Friday, January 28

Mini Reviews: January 28th Edition [Nintendo Switch eShop]

Kinduo [Ratalaika Games] - Budget puzzle games are a bit of a “dime a dozen” proposition on the Switch eShop these days, but when they’re made well and with a decent hook they’re still able to grab my attention. The teamwork required in Kinduo between your one electrically-powered character and your stumpier block-pushing one may not be completely original, but it’s hard to deny that it’s generally easy to understand and it simply works well with its slow-and-steady difficulty progression. The fact that you’re then able to either split the duties between you and a friend, or just as easily tackle it solo, is definitely an added perk as well and simply makes this humble offering all the more appealing if you’re a fan of puzzle titles and don’t have much to spend.

Luminous Avenger iX 2 [Inti Creates] - More than anything else with the Luminous Avenger titles, you could never say they aren’t visually stunning with their pixel art. It’s hard not to marvel at it as things get rolling, and there’s even a fair amount of excitement initially when you start wielding your buzzsaw-like weapon and bisecting your enemies with a vengeance. Throw in a mix of quick dashes, some tricky traversals at times to get at secrets, a powerful auto-targeting attack you’ll need to get well-acquainted with, and a powerful and somewhat cinematic special and there’s no shortage of flair to be found here. Challenge though, aside from simply trying to max out your rank and score?!? Not so much. The ever-present ability to heal at any time is a bit weird, and actually feels like a bit of lazy design where the stages weren’t tuned well enough to place heals a bit sparingly and push players to do well enough to earn them. Nope, you can request a heal at any time, even if it does ruin your combo multiplier. Then there’s the pretty limited amount of overall content, allowing you to plow through in less than a handful of hours yet even within the first hour or so you’ll really start feeling the lack of variety as you dispatch more and more enemies without much room for changing things up and keeping them fresh. Folks who are more fond of sexy visual flourishes and style over gameplay substance may still get a kick out of this, but if you prefer something a bit more meaty and satisfying it will likely leave you feeling under-nourished.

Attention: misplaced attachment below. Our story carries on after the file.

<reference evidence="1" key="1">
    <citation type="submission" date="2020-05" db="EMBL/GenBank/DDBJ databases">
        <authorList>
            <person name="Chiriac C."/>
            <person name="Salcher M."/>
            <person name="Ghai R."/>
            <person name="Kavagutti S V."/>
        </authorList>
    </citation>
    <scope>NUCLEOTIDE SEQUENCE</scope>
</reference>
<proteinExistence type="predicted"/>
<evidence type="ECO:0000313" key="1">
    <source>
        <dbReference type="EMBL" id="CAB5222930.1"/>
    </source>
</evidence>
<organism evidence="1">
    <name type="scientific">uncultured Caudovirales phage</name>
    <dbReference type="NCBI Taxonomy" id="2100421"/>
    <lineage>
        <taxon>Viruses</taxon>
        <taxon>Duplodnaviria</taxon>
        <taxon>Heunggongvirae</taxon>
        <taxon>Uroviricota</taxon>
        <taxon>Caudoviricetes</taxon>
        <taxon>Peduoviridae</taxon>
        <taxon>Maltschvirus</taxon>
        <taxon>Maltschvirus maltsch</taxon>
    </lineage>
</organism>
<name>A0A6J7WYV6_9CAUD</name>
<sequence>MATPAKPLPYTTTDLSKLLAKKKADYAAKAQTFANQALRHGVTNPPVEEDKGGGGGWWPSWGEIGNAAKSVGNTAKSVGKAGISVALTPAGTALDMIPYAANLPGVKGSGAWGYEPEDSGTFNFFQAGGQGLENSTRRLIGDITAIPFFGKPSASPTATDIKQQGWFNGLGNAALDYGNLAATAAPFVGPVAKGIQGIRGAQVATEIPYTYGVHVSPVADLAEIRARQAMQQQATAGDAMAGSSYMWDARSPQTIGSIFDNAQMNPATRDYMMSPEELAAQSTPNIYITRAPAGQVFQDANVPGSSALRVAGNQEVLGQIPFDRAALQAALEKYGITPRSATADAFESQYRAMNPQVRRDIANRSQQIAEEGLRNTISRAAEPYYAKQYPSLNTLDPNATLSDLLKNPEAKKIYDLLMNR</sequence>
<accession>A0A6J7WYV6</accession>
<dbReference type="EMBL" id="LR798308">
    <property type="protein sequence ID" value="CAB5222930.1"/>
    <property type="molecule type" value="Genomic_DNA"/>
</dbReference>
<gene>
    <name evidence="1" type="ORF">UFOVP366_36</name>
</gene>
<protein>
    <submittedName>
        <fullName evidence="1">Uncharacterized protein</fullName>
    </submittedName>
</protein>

Vagante [Nuke Nine] - Roguelikes can be really tricky to evaluate as their often inherent challenge is an addiction for some but can obviously put others off. I’m not averse to being challenged in the least, but there’s something to be said for finding a balance in things with some risk / reward and great character capabilities that can help you cut through that with diligence and skill. Vagante is a tough one, and not always in the best way. The combination of scale of your character and the action and the somewhat dark dungeon settings in particular make handheld play quite impractical, but even on a larger screen the low-res details can be hard to make out and that can be problematic. That issue then sort of cascades into a bigger complaint I have and that’s the abundance of insta-kill traps that are peppered about, and will stop your run cold no matter how well you may be doing. Mix this issue with the lack of visual clarity in places and makes for quite a crippling combination. I also had smaller, but still irksome, complaints like it not being very simple to do something like switch your class intuitively between runs, but those are obviously less critical even if aggravating. On the whole challenge fiends may still dig gritting their teeth through some tense runs but for everyone else it’s probably a bit too cruel for consideration.